Thanks for the interest and the questions. We had our first female clients last season, they didn't seem to have any problems and had a great time. They were two pro-skiers we guided as part of the Soulryders production crew that were filming in Gulmarg with us. They were Kalen Thorien and Vanessa Aadland, both out of Salt Lake City and strong skiers. I know both of them really enjoyed their trips, I think they said the trip to Gulmarg was the best trip of their lives, so that's pretty good. I know Vanessa had such a life changing experience that she decided to stay and travel around India and Nepal. You should look them up on Facebook, they both have plenty of great photos and stories from their trip. Unfortunately they don't post here on Epic, but I'm sure if you sent them both a message via Facebook, they would give you their honest opinions.
I think you will find most Kashmiri's to be very friendly, warm and hospitable. Most, especially those in Gulmarg, are very happy to see foreign tourists returning to Gulmarg and Kashmir, after the troubles of the 1990's. Here's a great video of a trip to Gulmarg by Salewa team rider's Eva Walkner and Katharina Schuler from 2012 - https://www.youtube.com/watch?v=aWmDTKMqSuY, it's a really good account of trip from a female perspective (but be warned, the overly husky German/English commentary is pretty powerful stuff!) . The other point to consider is that you would potentially be part of a bigger group, if you came on one of our trips. You always need to act act with common sense in regards to your own safety - ie. don't walk alone at night, stay with others, respect Muslim traditions etc etc, like you would do in many foreign/unfamiliar locations.
Although the ratio of males to females coming to Gulmarg is skewed towards the male side, there are plenty of females coming to ski and ride in Gulmarg, from all over the world, you would not be alone. I think in general, the numbers of visitors coming from the US is pretty low, you tend to see a lot of Russians, Aussies, Kiwis, British, Scandinavians, French and other Europeans in Gulmarg. I've found Kashmiri's to be even more curious about American people. Another story that warms my heart somewhat is after I first bought some American friends to stay at the Hotel Heevan for the first time, back in 2010. The General Manager and I had a sit down and a chat at the end of our stay. He said to me in a moment of surprising honesty (which I personally really appreciated), "Matt, I had never had Americans staying at our hotel before and I admit, we were a bit nervous at first, but now, I want you to bring back more Americans next year, we really liked the Americans!" I thought that was really nice. I'm sure at some point, many of us have had stereotypical ideas of what people were like, often this can be influenced by what we read or hear.... I don't know what their ideas about Americans had been in the past, but I'm sure they had some stereotyped views of us too, so it was great to see some potential barriers, breaking down quickly.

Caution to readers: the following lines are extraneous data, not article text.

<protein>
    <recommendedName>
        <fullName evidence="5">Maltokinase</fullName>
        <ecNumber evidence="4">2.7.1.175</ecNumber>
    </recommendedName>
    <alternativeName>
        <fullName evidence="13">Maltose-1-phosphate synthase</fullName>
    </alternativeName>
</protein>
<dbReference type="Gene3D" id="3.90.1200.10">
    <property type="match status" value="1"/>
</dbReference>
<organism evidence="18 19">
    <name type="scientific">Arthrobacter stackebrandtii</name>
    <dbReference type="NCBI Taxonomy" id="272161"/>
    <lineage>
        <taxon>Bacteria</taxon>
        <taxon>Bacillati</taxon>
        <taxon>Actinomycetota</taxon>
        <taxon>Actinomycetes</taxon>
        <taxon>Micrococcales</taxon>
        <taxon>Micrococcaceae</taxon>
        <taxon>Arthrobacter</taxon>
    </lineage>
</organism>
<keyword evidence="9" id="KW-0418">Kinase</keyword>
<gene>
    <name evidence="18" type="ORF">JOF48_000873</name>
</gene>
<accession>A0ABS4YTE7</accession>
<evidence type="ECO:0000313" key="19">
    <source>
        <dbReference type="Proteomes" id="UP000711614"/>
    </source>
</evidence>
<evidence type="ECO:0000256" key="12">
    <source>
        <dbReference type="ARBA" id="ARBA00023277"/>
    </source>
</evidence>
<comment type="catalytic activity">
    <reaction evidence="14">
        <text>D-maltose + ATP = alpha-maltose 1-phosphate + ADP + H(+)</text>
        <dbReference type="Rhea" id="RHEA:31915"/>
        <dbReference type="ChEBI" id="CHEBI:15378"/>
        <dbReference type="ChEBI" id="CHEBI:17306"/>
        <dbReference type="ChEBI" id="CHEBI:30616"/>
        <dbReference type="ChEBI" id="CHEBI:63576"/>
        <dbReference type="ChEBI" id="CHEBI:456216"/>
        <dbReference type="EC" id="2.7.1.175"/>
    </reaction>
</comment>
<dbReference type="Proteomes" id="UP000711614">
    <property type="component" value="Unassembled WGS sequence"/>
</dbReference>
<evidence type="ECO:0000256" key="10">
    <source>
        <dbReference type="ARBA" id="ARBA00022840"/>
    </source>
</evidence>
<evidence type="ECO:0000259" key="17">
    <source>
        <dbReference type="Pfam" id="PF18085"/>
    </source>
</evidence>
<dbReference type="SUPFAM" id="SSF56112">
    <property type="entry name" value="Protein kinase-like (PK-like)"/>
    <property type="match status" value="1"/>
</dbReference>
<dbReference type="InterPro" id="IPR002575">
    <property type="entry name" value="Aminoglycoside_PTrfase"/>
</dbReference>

My biggest concern when in Gulmarg is for our safety on the mountain and in particular, when other groups are skiing or riding near us. The decision making of others is often what worries me the most, I always encourage our groups to watch out for other groups skiing near, above or below us and make decisions relative to what other people in the vicinity are doing. We have a comprehensive avalanche safety training program at the start of our programs, it's something we take very seriously and hopefully we will be giving you/or reinforcing safer backcountry habits.
As Mike said, we'll be running our official 2013/14 Gulmarg Powder Sessions launch night at the Hogshead Brewery in Denver, on Wednesday the 29th May, around 7pm. If you are around, it would be a good time to meet and learn more about the program.